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Stool From Slave Trade Era Is Likely Destroyed In Brazil's Museum Fire

Sep 17, 2018
Originally published on September 17, 2018 9:24 am
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It's been two weeks since we saw those terrible images of the National Museum in Rio de Janeiro being consumed by fire. It was Brazil's oldest museum, with a collection of some 20 million items. Many of those items are now gone, and they can never be replaced. Here's NPR's Philip Reeves.

PHILIP REEVES, BYLINE: It's a wooden stool. It's at least 200 years old, and it came from Africa.

GUSTAVO PACHECO: If I close my eyes, I can still picture it in my mind. I would say it's 4 feet tall. It's very dark wood. It looks old.

REEVES: Gustavo Pacheco is a Brazilian anthropologist and writer. He spent six years doing research at Rio's National Museum and saw this African stool every day.

PACHECO: It's a piece of carved wood. It's a very fine piece of design. It's very harmonious. It's very beautiful, very beautiful.

REEVES: The museum had many precious items. Pacheco believes it's hard to overstate the significance of this one.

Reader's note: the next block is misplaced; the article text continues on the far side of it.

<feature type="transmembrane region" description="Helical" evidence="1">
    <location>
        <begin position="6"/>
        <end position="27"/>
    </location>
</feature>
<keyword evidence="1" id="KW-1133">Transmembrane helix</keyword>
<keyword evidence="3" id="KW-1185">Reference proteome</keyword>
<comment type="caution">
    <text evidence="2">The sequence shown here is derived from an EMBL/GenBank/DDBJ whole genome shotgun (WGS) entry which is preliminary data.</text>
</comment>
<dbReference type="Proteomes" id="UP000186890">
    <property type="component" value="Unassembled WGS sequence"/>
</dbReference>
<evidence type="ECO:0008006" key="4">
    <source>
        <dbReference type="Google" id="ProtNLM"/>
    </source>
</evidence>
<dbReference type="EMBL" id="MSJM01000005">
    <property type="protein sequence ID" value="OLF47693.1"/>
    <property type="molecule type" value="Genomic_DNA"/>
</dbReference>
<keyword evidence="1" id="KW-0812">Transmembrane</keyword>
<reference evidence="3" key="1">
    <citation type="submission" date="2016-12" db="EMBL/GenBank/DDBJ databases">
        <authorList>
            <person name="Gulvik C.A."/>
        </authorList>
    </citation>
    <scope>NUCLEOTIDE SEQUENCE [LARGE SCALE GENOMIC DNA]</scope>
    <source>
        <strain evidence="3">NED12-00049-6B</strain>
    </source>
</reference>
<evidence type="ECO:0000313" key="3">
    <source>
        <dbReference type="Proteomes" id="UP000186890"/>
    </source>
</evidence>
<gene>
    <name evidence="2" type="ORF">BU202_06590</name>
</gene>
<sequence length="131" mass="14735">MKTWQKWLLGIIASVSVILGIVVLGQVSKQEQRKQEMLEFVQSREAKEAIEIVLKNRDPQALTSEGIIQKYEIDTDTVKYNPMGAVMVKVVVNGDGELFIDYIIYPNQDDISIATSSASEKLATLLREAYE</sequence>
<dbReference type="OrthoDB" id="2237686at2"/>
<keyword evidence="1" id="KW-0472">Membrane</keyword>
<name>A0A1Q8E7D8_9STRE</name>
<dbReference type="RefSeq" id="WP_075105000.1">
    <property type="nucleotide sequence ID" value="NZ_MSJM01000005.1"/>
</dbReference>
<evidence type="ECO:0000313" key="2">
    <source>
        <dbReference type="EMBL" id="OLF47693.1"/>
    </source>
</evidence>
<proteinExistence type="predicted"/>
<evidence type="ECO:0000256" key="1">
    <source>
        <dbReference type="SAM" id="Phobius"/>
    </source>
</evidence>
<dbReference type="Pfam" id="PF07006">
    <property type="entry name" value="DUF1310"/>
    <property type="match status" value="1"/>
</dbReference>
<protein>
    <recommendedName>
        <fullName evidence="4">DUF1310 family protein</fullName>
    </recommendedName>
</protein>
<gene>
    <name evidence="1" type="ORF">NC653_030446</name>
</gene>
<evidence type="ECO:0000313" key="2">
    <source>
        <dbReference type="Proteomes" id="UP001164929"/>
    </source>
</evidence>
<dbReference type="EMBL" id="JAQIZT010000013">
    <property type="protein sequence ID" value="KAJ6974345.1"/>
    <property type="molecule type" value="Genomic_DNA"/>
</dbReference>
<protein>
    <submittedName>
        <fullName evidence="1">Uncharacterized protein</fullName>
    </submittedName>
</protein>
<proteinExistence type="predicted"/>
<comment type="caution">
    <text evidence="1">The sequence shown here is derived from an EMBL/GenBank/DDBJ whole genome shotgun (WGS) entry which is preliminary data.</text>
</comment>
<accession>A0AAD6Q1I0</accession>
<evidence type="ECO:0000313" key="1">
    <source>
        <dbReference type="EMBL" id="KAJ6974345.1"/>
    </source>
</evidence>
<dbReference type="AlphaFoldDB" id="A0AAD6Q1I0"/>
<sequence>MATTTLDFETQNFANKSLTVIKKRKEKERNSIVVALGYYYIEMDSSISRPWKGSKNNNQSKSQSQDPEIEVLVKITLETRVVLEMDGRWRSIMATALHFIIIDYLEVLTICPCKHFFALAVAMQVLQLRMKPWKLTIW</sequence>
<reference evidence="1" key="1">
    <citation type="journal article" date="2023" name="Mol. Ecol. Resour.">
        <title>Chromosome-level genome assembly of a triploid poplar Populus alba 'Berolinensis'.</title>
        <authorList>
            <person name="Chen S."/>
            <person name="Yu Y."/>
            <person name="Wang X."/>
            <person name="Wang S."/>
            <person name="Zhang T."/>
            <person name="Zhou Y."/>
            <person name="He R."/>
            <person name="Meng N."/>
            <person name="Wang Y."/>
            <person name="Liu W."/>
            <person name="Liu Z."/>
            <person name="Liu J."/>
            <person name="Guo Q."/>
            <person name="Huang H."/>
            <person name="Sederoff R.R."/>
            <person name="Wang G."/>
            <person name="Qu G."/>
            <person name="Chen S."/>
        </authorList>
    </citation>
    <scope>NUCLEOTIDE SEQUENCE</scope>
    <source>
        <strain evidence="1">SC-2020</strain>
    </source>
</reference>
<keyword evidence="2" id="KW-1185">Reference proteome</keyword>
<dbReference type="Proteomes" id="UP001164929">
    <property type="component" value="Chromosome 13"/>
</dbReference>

PACHECO: It's one of the few pieces that, in itself, could condensates centers of history, centers of relationship between the New World and the Old World. The relationship between Brazil, Africa, Europe, Portugal and all the countries involved in the slave trade.

REEVES: Pacheco was horrified when he heard about the fire.

PACHECO: I was devastated. I spent almost two days crying. I couldn't look at the fire on the TV screen without crying.

REEVES: This wooden stool was actually a throne for an African king. Its seat is shaped like a crescent. This throne was sent to Brazil in the early 1800s by the ruler of what was then the Kingdom of Dahomey and is now part of Benin on the West African coast. Many Africans shipped as slaves to Brazil around that time came from that area.

MARIZA SOARES: My field of research is this story. This is my research.

REEVES: Professor Mariza Soares is an expert in African Brazilian history. She curated the museum's now-destroyed African collection. The throne was the star item.

SOARES: It was located at the room of the African collection. And we just put it in the very middle of the room. And children used to like to visit because we put the throne together with the sandals that the king used to wear because he would sit it and leave the sandals on the floor. So we put the sandals on the floor.

REEVES: The king's name was Adandozan. Soares says the throne was his gift to the ruler of Portugal's empire, Dom Joao VI. Brazil was then a Portuguese colony. Adandozan sent his gift to Rio because Joao had transferred his entire royal court there from Portugal to escape Napoleon's invading army.

SOARES: The throne arrived in 1810, and it was exactly related to the enlargement of the slave trade.

REEVES: During the Atlantic slave trade, the Portuguese shipped an estimated 5 million Africans to Brazil. The massive human trafficking by Europeans of Africans over centuries is now seen as one of history's worst atrocities. King Adandozan in Dahomey was involved, says Gustavo Pacheco, the anthropologist.